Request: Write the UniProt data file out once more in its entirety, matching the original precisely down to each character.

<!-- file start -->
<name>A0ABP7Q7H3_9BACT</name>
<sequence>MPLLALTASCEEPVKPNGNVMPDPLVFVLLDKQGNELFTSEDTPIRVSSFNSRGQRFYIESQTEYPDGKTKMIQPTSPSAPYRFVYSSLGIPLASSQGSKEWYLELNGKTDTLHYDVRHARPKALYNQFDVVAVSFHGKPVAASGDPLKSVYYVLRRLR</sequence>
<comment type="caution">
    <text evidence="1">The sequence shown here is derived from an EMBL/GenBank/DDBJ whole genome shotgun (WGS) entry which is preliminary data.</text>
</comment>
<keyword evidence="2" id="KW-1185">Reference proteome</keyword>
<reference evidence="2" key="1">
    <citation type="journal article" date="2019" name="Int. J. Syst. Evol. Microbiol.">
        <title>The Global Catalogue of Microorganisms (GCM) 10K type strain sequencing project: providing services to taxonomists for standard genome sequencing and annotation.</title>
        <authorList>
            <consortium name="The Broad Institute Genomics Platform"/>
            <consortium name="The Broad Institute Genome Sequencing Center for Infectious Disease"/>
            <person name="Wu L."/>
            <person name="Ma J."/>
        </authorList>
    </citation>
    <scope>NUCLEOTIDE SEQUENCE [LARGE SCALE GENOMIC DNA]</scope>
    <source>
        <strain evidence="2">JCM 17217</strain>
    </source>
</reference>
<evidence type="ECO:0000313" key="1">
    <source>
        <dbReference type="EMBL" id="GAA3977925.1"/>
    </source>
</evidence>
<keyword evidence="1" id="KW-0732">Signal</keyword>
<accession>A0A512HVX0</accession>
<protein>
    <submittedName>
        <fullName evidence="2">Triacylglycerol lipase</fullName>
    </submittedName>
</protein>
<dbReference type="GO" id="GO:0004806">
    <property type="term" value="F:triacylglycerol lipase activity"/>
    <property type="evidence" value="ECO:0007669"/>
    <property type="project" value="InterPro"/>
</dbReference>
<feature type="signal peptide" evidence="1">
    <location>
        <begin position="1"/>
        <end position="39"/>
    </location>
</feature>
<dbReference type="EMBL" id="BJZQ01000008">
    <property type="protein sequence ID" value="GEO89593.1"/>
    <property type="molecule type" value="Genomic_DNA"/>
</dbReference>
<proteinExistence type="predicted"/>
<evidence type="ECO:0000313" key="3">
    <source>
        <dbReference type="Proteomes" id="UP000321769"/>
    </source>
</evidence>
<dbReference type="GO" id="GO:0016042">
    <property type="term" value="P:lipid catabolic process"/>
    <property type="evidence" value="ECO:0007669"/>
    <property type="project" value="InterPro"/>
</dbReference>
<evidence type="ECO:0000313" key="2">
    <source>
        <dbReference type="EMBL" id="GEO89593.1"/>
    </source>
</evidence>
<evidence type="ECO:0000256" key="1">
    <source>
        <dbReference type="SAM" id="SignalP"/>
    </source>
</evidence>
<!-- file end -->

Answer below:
<name>A0ABP7Q7H3_9BACT</name>
<sequence>MPLLALTASCEEPVKPNGNVMPDPLVFVLLDKQGNELFTSEDTPIRVSSFNSRGQRFYIESQTEYPDGKTKMIQPTSPSAPYRFVYSSLGIPLASSQGSKEWYLELNGKTDTLHYDVRHARPKALYNQFDVVAVSFHGKPVAASGDPLKSVYYVLRRLR</sequence>
<comment type="caution">
    <text evidence="1">The sequence shown here is derived from an EMBL/GenBank/DDBJ whole genome shotgun (WGS) entry which is preliminary data.</text>
</comment>
<keyword evidence="2" id="KW-1185">Reference proteome</keyword>
<reference evidence="2" key="1">
    <citation type="journal article" date="2019" name="Int. J. Syst. Evol. Microbiol.">
        <title>The Global Catalogue of Microorganisms (GCM) 10K type strain sequencing project: providing services to taxonomists for standard genome sequencing and annotation.</title>
        <authorList>
            <consortium name="The Broad Institute Genomics Platform"/>
            <consortium name="The Broad Institute Genome Sequencing Center for Infectious Disease"/>
            <person name="Wu L."/>
            <person name="Ma J."/>
        </authorList>
    </citation>
    <scope>NUCLEOTIDE SEQUENCE [LARGE SCALE GENOMIC DNA]</scope>
    <source>
        <strain evidence="2">JCM 17217</strain>
    </source>
</reference>
<evidence type="ECO:0000313" key="1">
    <source>
        <dbReference type="EMBL" id="GAA3977925.1"/>
    </source>
</evidence>
<keyword evidence="1" id="KW-0732">Signal</keyword>
<accession>A0A512HVX0</accession>
<protein>
    <submittedName>
        <fullName evidence="2">Triacylglycerol lipase</fullName>
    </submittedName>
</protein>
<dbReference type="GO" id="GO:0004806">
    <property type="term" value="F:triacylglycerol lipase activity"/>
    <property type="evidence" value="ECO:0007669"/>
    <property type="project" value="InterPro"/>
</dbReference>
<feature type="signal peptide" evidence="1">
    <location>
        <begin position="1"/>
        <end position="39"/>
    </location>
</feature>
<dbReference type="EMBL" id="BJZQ01000008">
    <property type="protein sequence ID" value="GEO89593.1"/>
    <property type="molecule type" value="Genomic_DNA"/>
</dbReference>
<proteinExistence type="predicted"/>
<evidence type="ECO:0000313" key="3">
    <source>
        <dbReference type="Proteomes" id="UP000321769"/>
    </source>
</evidence>
<dbReference type="GO" id="GO:0016042">
    <property type="term" value="P:lipid catabolic process"/>
    <property type="evidence" value="ECO:0007669"/>
    <property type="project" value="InterPro"/>
</dbReference>
<evidence type="ECO:0000313" key="2">
    <source>
        <dbReference type="EMBL" id="GEO89593.1"/>
    </source>
</evidence>
<evidence type="ECO:0000256" key="1">
    <source>
        <dbReference type="SAM" id="SignalP"/>
    </source>
</evidence>